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I really love Richard Rohr, and was happy to see a bunch of his books on Audible. Sadly, most of them are read by an atrocious narrator, so I've stayed away. However, when I saw that some of the titles here are not audio books but rather, audio teaching, I was excited to try one out. This one was fairly enjoyable, and Rohr's voice is pleasant to hear on 1.5x or 2.0 (otherwise, it's painfully slow on this one as he's reading a script, unlike the others that feature live teaching). But the content--inspired by Francis of Assisi's life and teaching--isn't by far as profound as Rohr's brilliant book Eager to Love. I'd highly recommend buying this book instead (but not the audio book due to said atrocious narrator who sucks the life out of the content) if you're interested in this topic. It's profound and even life-changing, whereas a lot of this content is forgettable.
10 of 10 people found this review helpful
As a long time listener of Rohr audio (tapes dating back to 1976), I found the delivery in this sounded more "scripted" than his usual dynamic and enthusiastic spontaneous style. However, it condenses and updates his older audio "Spirituality of Subtraction" very nicely. This retreat is directed at a broader audience than his usual Christian, and that somehow broadens his presentation of Francis' radical critique of society even more.
Good to see a teacher like Rohr on Sounds True and Audible.
He is not a fad teacher and walks the talk (or the silence), and has been doing so for decades. His wisdom grows over the years and can benefit anyone interested in spirituality, no matter the variation.
32 of 34 people found this review helpful
This is an excellent audio book. I have listened to this so many times I have lost count. So many ideas spoken in a non judgemental way, by someone that is obviously 'walking the walk'. I listened to his orignal tapes, way back when (he says of himself he was pushy in them) and the journey he has himself been on is evident. He does not expect you to accept anything he says, he is merely putting ideas and his own observations on the spiritual life.
I, like many people have accumulated many bits and pieces to supposedly help me on my journey and have found that although some may have helped, there is a point where letting thngs go is definitely the way forward. The author uses St Francis of Assissi as an example but having a Christial faith is not necessary to get the most out of this audio book. Letting go is not just about letting go of things it's also about letting go of the idea we have to travel upwards, improve ourselves by acts of will (and many more things) If we are to truly improve ourselves (yes heres a paradox) we have to travel inwards, travel downwards and let go.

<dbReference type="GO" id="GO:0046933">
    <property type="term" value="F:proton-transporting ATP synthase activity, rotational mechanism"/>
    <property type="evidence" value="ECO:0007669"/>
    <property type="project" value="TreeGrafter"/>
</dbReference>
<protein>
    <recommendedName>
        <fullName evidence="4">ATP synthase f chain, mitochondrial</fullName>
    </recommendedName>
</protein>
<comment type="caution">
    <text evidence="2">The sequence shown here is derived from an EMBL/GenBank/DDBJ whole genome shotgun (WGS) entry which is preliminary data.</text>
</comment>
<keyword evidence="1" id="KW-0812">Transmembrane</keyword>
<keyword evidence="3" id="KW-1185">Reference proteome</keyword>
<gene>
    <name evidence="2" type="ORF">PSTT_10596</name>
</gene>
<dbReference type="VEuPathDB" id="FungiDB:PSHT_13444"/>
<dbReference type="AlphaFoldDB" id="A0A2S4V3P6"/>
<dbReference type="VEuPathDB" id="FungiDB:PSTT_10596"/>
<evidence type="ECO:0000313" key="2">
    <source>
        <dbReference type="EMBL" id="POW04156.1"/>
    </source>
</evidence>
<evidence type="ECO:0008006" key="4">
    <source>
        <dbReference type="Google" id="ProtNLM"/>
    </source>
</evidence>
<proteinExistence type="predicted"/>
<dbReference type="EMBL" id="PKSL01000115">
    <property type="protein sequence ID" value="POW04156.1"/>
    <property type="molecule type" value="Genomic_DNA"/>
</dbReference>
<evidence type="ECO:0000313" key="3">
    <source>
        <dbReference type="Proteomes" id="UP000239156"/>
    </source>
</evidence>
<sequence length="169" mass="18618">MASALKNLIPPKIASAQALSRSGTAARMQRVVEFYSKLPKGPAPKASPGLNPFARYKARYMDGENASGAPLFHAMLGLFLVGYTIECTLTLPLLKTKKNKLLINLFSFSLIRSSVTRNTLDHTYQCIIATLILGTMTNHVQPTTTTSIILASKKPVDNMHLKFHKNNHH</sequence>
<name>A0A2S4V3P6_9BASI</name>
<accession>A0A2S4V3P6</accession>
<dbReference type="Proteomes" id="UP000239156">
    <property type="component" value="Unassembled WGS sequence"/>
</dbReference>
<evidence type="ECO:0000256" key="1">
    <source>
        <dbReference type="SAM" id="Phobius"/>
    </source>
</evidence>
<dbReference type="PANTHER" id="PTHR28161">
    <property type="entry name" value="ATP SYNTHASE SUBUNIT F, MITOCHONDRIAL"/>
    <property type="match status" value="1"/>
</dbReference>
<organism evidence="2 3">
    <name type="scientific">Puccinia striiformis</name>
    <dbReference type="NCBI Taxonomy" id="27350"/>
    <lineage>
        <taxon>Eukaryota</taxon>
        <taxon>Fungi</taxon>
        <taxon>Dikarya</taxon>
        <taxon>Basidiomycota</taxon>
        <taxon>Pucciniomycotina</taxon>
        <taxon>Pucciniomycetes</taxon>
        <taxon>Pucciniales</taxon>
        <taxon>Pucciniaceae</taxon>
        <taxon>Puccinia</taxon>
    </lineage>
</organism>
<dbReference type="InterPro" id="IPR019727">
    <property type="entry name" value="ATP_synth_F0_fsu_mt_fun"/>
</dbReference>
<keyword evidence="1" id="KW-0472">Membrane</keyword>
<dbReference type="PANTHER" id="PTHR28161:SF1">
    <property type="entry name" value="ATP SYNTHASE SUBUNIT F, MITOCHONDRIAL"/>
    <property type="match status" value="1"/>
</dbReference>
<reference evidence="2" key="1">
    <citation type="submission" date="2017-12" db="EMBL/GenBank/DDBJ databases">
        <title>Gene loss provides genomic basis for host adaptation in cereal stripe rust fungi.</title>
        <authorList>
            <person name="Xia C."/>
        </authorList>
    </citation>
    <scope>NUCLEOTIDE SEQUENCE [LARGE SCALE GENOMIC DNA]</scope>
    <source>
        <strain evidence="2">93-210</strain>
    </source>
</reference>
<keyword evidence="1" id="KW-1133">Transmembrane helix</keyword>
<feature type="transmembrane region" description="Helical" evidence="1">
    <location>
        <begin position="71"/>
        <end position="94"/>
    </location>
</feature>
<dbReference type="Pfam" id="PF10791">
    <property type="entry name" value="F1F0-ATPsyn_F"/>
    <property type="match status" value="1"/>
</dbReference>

My summary is of course no where near as elegant or as well said as in the audio book, I only hope that I have explained it well enough so that I don't put you off buying it as I would recommend this book to anyone wo is sincerely walking their own spiritual path, no matter what tradition the most heavily draw from.
12 of 12 people found this review helpful
Richard is just so down to earth His gentle delivery and relaxed style encourage you to really listen to the message based on the teachings of St Francis
I'm on my third time through this book and the message just gets stronger each time A wonderful counter to an ever more manic world
5 of 5 people found this review helpful
Would you recommend this audiobook to a friend? If so, why?
I can't begin to tell you how much I loved this book by Father Richard Rohr. I listened to it once then decided that I needed to listen to it again and write notes. I did that then decided to listen to it a third.....and a fourth time! There are so many hidden gems that I didn't want to miss one of them. I will probably listen to it again too. You can never have too much of a good thing in your life!
What did you like best about this story?
So many hidden gems.
What does Richard Rohr bring to the story that you wouldn’t experience if you had only read the book?
It is like listening to a wise but gentle teacher. His warmth is wrapped up in to the words of the story and his real life examples magnify it.
If you made a film of this book, what would be the tag line be?
Thankyou for sharing and teaching something that has been so needed For all of us in this beloved world